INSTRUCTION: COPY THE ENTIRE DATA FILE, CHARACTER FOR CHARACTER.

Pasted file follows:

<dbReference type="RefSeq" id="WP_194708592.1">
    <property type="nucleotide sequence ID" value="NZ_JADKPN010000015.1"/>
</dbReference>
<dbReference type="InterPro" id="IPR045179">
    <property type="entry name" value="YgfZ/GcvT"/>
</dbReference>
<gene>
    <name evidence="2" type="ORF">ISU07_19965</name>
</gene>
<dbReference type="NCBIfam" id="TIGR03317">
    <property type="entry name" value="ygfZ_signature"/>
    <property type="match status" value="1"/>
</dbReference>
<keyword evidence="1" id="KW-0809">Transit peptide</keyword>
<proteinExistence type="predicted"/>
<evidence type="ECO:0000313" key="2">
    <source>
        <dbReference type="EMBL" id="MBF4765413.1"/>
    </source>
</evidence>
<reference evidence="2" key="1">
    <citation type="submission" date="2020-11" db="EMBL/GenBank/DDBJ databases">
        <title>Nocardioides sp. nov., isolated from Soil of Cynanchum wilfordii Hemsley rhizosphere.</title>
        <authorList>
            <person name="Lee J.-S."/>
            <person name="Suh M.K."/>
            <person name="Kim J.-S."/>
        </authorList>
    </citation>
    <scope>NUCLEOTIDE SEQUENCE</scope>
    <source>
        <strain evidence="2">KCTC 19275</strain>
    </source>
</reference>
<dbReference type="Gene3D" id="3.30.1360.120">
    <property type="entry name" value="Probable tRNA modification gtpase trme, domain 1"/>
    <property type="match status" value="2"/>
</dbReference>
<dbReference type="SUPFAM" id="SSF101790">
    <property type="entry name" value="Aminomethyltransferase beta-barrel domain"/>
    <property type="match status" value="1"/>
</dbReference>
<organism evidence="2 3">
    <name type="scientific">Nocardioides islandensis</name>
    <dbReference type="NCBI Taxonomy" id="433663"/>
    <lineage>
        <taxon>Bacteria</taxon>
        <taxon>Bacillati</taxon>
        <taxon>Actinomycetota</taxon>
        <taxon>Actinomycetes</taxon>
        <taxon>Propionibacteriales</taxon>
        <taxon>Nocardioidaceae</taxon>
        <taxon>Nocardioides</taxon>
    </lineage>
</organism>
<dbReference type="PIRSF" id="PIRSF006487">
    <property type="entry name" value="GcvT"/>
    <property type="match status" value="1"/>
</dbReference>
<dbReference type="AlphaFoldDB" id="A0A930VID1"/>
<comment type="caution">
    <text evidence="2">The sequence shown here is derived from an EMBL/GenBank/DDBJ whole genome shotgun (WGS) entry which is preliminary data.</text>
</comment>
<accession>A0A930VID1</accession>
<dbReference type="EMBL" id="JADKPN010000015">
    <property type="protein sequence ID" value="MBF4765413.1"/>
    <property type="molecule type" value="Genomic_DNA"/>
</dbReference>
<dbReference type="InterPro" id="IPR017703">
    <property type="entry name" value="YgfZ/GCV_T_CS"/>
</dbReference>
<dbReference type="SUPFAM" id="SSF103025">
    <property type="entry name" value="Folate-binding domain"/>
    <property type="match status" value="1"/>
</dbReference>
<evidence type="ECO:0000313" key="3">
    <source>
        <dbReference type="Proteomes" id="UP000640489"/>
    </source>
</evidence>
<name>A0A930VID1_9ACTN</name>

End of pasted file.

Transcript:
<dbReference type="RefSeq" id="WP_194708592.1">
    <property type="nucleotide sequence ID" value="NZ_JADKPN010000015.1"/>
</dbReference>
<dbReference type="InterPro" id="IPR045179">
    <property type="entry name" value="YgfZ/GcvT"/>
</dbReference>
<gene>
    <name evidence="2" type="ORF">ISU07_19965</name>
</gene>
<dbReference type="NCBIfam" id="TIGR03317">
    <property type="entry name" value="ygfZ_signature"/>
    <property type="match status" value="1"/>
</dbReference>
<keyword evidence="1" id="KW-0809">Transit peptide</keyword>
<proteinExistence type="predicted"/>
<evidence type="ECO:0000313" key="2">
    <source>
        <dbReference type="EMBL" id="MBF4765413.1"/>
    </source>
</evidence>
<reference evidence="2" key="1">
    <citation type="submission" date="2020-11" db="EMBL/GenBank/DDBJ databases">
        <title>Nocardioides sp. nov., isolated from Soil of Cynanchum wilfordii Hemsley rhizosphere.</title>
        <authorList>
            <person name="Lee J.-S."/>
            <person name="Suh M.K."/>
            <person name="Kim J.-S."/>
        </authorList>
    </citation>
    <scope>NUCLEOTIDE SEQUENCE</scope>
    <source>
        <strain evidence="2">KCTC 19275</strain>
    </source>
</reference>
<dbReference type="Gene3D" id="3.30.1360.120">
    <property type="entry name" value="Probable tRNA modification gtpase trme, domain 1"/>
    <property type="match status" value="2"/>
</dbReference>
<dbReference type="SUPFAM" id="SSF101790">
    <property type="entry name" value="Aminomethyltransferase beta-barrel domain"/>
    <property type="match status" value="1"/>
</dbReference>
<organism evidence="2 3">
    <name type="scientific">Nocardioides islandensis</name>
    <dbReference type="NCBI Taxonomy" id="433663"/>
    <lineage>
        <taxon>Bacteria</taxon>
        <taxon>Bacillati</taxon>
        <taxon>Actinomycetota</taxon>
        <taxon>Actinomycetes</taxon>
        <taxon>Propionibacteriales</taxon>
        <taxon>Nocardioidaceae</taxon>
        <taxon>Nocardioides</taxon>
    </lineage>
</organism>
<dbReference type="PIRSF" id="PIRSF006487">
    <property type="entry name" value="GcvT"/>
    <property type="match status" value="1"/>
</dbReference>
<dbReference type="AlphaFoldDB" id="A0A930VID1"/>
<comment type="caution">
    <text evidence="2">The sequence shown here is derived from an EMBL/GenBank/DDBJ whole genome shotgun (WGS) entry which is preliminary data.</text>
</comment>
<accession>A0A930VID1</accession>
<dbReference type="EMBL" id="JADKPN010000015">
    <property type="protein sequence ID" value="MBF4765413.1"/>
    <property type="molecule type" value="Genomic_DNA"/>
</dbReference>
<dbReference type="InterPro" id="IPR017703">
    <property type="entry name" value="YgfZ/GCV_T_CS"/>
</dbReference>
<dbReference type="SUPFAM" id="SSF103025">
    <property type="entry name" value="Folate-binding domain"/>
    <property type="match status" value="1"/>
</dbReference>
<evidence type="ECO:0000313" key="3">
    <source>
        <dbReference type="Proteomes" id="UP000640489"/>
    </source>
</evidence>
<name>A0A930VID1_9ACTN</name>